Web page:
Brian J. O’Connor| Detroit Free Press
Detroit — The U.S. labor secretary sounded the alarm on training workers for the new economy in an address Monday to a meeting of Michigan work force development specialists.
“If current trends continue, the next generation of American workers will be less educated than the previous generation for the first time in American history,” Hilda Solis told the audience here at the Michigan Works! Association’s annual work force development conference.
Solis warned that more than two-thirds of the country’s fastest-growing occupations will soon require training or education after high school, even though half of all unemployed adults today lack any type of college degree or certificate. Work force experts say picky employers also contribute to the widening gap between the skills workers have and the ones employers need. Among workers, young people are bypassing manufacturing jobs.
And both employers and employees are scrambling to keep up with the ever-changing demands for new knowledge in the new economy.
Recently, economists and others have pushed back that the idea of the “skills gap” is purely the fault of schools and workers, and questioned why, if certain skills are in demand, employers aren’t offering their own training or raising wages. One reason is that employers have cut back on training during the recession and now don’t feel they can raise prices enough to cover the costs or increase wages.
But the continuing high unemployment rate also gives hiring managers exaggerated expectations, added Lisa Baraga Katz, executive director of Workforce Intelligence Network for Southeast Michigan.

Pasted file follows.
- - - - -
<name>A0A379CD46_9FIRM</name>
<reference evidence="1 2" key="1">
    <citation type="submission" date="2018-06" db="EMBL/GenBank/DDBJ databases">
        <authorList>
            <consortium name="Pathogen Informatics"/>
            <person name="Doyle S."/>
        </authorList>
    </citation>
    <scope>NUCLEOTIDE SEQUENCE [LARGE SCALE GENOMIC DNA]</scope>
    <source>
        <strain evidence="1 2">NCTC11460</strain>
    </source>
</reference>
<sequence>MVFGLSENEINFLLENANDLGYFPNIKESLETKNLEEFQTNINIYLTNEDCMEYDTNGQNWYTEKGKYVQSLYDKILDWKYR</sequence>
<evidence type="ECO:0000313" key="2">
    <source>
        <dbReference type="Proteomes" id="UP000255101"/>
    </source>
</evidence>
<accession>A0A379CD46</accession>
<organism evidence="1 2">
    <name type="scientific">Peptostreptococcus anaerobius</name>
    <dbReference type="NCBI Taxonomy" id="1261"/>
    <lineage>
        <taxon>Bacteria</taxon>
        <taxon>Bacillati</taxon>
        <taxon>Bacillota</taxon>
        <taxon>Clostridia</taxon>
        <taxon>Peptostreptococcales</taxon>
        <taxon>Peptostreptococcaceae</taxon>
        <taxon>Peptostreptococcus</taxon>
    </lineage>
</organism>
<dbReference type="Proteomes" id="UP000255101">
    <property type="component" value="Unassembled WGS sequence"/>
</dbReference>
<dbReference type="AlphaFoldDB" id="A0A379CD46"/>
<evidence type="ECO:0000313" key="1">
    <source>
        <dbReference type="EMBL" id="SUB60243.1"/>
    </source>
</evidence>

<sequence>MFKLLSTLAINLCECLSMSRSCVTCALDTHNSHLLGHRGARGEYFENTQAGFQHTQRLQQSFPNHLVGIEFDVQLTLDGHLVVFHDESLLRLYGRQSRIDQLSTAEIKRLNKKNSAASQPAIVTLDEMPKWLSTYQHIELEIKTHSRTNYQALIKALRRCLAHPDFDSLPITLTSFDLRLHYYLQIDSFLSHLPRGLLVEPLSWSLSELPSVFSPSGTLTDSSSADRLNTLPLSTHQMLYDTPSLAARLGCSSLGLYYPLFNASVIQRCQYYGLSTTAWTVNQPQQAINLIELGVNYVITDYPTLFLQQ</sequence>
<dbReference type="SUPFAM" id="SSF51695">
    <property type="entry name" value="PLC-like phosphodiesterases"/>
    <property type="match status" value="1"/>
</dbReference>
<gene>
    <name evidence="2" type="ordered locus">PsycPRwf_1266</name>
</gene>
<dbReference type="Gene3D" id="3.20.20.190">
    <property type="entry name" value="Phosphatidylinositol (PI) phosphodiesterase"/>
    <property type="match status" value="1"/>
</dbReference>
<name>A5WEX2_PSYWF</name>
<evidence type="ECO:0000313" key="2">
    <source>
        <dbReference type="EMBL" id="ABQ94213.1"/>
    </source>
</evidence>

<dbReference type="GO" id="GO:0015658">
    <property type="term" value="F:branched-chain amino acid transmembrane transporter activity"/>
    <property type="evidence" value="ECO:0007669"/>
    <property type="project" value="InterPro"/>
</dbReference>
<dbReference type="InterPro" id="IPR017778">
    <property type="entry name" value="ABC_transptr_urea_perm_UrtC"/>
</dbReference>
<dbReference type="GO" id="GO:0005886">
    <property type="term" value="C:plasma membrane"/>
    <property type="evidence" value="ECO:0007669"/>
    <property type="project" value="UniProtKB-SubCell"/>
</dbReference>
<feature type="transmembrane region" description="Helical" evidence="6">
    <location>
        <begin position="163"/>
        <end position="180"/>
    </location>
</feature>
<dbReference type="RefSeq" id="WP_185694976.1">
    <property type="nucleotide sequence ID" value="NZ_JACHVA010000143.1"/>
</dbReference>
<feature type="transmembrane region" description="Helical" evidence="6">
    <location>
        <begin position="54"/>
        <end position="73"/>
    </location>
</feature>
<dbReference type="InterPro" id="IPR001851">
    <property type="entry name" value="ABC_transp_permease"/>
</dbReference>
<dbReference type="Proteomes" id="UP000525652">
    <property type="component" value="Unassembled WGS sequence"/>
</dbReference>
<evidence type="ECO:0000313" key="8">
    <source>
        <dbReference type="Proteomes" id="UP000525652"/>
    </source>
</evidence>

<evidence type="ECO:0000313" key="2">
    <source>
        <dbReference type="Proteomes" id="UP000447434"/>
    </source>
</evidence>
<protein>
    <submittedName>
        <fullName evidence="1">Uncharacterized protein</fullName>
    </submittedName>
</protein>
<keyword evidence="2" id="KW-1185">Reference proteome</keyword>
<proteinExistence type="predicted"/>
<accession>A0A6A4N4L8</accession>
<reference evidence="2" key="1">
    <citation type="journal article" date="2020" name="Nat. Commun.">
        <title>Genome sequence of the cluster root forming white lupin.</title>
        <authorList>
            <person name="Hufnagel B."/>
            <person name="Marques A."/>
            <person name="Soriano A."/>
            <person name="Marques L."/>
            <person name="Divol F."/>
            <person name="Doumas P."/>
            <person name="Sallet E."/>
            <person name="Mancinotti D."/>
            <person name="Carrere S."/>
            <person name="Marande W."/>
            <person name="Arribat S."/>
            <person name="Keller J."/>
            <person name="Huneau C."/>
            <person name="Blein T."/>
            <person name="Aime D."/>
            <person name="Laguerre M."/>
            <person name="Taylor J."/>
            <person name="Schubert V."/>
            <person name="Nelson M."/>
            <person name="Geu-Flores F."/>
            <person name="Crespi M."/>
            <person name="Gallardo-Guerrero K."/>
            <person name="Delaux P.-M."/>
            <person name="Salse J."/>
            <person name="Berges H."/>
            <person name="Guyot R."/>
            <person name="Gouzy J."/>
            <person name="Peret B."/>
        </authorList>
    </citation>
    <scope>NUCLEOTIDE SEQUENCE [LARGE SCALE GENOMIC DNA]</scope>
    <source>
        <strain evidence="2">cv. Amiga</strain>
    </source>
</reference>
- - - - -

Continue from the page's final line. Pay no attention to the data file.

“Employers are looking for unicorns, and unicorns don’t exist,” Katz said during a conference break. “It’s going to be very hard to find the exact person you’re looking for.”
Besides cuts to workplace training programs, there also has been less money for schools and educational programs, coupled with the workers who don’t know where the jobs are, Katz added.
Young workers who grew up watching the decade-long slide of Michigan’s auto industry think of manufacturing as an industry that too often makes only pink slips, noted Gregory Pitoniak, CEO of the Southeast Michigan Community Alliance.
“Manufacturing took such a hit and is so cyclical that a lot of young people don’t consider it as a career,” Pitoniak said.
But when training — including programs supported by the more than $219 million the Labor Department has invested in the state — connect with the right workers and employers, jobs get filled, said Lisa Johnson, lead youth advocate for the Michigan Works Wayne service center.
“Contrary to what everyone believes,” she said, “our youth really do want help.”